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Łukasz Martynowicz

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Everything posted by Łukasz Martynowicz

  1. I wasn’t expecting to hear Claudio Constantini here. Just yesterday, while shooting my cover photo I was listening to his Bach renditions. One of ma favourite Bandoneonists.
  2. Just reposting this here, for completeness sake of this thread.
  3. Last year I wasn't ready to participate. This year I'm still not really ready as well, but hey, you only live once So here are my offerings. Those are first recordings made with my big box and first recordings after my 4 year break and re-learning everything pretty much from scratch. Playing concertinas is not like riding a bike at all The first one is a great tune I fell love in after listening to the performance of Luis Villegas on Bandoneon. It sqeezes nearly entire range out of my big box, and more (there is only E6 left out on the high end and my box is short of D2 on the low end). The second one is old but gold Roslin Castle, played as low as possible. However, despite my best efforts this recording doesn't do justice to those bass notes. Both recordings are ways from being perfect, both on my side and technical side, but I hope you'll enjoy them anyway
  4. The process of French Polish I was taught goes like this: - first you prime with undiluted solution, wait 24hrs, lightly sand with fine grade steel wool and then rub filler into the pores with another coat of undiluted shellac and sand again - you then proceed to put on layers of gradually thinner dilution, starting with half up to 1/8 or even 1/16 for the last few - oil is there to ensure no friction of your pad. You add only a tiny amount to later layers, but since it is pure lineseed oil it will harden along with resin. Since concertinas are so small, it is not really needed, because you’ll still have a fresh load on your pad at the end of the current layer. You basically make one or two quick swipes and then wait for the layer to solidify for an hour or two. Final coat thickness is too low to even out pores, so no, even 30 layers is not enough to ensure glossy finish without filler. If however a satin finish is the goal, it is way faster and simpler to apply shellac with flat, soft brush.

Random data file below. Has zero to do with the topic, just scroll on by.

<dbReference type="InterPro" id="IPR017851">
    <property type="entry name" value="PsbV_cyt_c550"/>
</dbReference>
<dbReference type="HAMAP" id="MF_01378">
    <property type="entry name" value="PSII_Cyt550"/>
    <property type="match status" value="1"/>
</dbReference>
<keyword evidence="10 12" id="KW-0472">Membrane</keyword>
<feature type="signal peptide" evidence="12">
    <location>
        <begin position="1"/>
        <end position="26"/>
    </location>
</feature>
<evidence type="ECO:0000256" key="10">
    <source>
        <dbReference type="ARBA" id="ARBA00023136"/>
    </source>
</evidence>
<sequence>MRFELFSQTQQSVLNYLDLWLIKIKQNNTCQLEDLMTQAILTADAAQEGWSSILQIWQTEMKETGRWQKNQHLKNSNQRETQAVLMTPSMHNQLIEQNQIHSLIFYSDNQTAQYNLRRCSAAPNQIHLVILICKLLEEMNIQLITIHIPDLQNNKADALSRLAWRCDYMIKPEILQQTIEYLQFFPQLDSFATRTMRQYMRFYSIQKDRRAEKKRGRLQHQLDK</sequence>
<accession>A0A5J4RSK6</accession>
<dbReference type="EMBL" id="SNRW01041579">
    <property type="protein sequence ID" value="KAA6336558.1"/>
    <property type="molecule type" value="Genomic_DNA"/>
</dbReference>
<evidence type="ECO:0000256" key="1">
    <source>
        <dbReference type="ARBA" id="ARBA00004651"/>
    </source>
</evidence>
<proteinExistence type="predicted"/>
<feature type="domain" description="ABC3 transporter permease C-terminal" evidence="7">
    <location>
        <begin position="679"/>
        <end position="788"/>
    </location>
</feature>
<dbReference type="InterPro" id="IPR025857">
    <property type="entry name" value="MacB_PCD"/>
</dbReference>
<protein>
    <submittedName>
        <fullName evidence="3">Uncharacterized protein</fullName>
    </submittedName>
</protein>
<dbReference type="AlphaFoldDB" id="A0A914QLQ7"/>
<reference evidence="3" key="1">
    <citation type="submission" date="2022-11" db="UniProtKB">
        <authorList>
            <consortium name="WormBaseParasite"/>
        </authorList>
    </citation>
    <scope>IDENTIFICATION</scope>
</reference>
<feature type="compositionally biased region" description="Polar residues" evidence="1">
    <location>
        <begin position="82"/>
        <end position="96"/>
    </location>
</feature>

5. My personal experience is that concertina dB measured at 1m, exceeding 90dB hurt my ears. I think this is mostly about the energy caried by higher partials, because higher reeds hurt more and bass reeds don’t hurt no matter the meter readout. The box I made had very open fretwork originally and had to be baffled with carefully designed irregular baffle to cut those partialls. I first cut those and then continued with refinement of the baffle and then corrected padhole diameter to lower and even out the perceived loudness (perceived loudness differs greatly from measured loudness, so low reeds measure at different dB levels than high reeds).
  6. You can see my custom handle design here. I give a detailed breakdown of how it works in a next post and you can see it in action a page earlier. The reason I made it, is because I wanted to play chord rhythms everywhere on the keyboard and minor chords on a Hayden force the hand into position that makes playing steady rhythms with a hand strap difficult, especially with fingers as long as mine. Is it necessary? Well, no, Bandoneon players play with stock handstraps on 71 button instruments. Is it helpful? Yes, certainly. There is also another reason people swap traditional handles on even small concertinas. Many people have problems with their wrists and traditional handles forces the hand into position that exacerbate the problem.